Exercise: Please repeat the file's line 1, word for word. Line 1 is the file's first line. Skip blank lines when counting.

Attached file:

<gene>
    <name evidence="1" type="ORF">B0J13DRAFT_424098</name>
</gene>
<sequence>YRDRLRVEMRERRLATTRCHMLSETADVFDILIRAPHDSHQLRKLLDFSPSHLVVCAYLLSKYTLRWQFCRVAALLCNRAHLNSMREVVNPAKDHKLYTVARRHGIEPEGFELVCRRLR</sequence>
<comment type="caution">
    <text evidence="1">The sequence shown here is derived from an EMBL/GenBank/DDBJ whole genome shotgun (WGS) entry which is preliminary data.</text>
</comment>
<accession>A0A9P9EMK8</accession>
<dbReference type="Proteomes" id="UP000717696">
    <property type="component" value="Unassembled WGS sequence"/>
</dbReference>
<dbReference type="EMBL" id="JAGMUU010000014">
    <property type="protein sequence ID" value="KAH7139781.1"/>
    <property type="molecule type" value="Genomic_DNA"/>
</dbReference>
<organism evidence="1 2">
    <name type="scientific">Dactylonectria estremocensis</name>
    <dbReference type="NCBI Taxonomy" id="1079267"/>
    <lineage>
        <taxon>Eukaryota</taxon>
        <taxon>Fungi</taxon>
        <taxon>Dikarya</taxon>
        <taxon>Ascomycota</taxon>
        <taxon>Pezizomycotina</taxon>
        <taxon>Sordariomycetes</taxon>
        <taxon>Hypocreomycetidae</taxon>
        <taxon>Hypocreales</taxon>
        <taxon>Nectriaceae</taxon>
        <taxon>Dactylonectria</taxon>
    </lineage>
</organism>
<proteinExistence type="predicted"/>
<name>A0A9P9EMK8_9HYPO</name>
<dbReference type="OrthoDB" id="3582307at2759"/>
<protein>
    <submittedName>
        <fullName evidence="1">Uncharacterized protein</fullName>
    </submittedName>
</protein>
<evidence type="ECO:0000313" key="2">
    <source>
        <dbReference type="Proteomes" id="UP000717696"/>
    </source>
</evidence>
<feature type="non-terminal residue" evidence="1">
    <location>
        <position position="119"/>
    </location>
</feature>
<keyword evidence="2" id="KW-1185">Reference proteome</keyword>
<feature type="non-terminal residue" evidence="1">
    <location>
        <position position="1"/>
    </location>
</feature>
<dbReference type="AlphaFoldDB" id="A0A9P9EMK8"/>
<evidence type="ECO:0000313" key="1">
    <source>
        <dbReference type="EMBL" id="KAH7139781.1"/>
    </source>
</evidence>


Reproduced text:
<gene>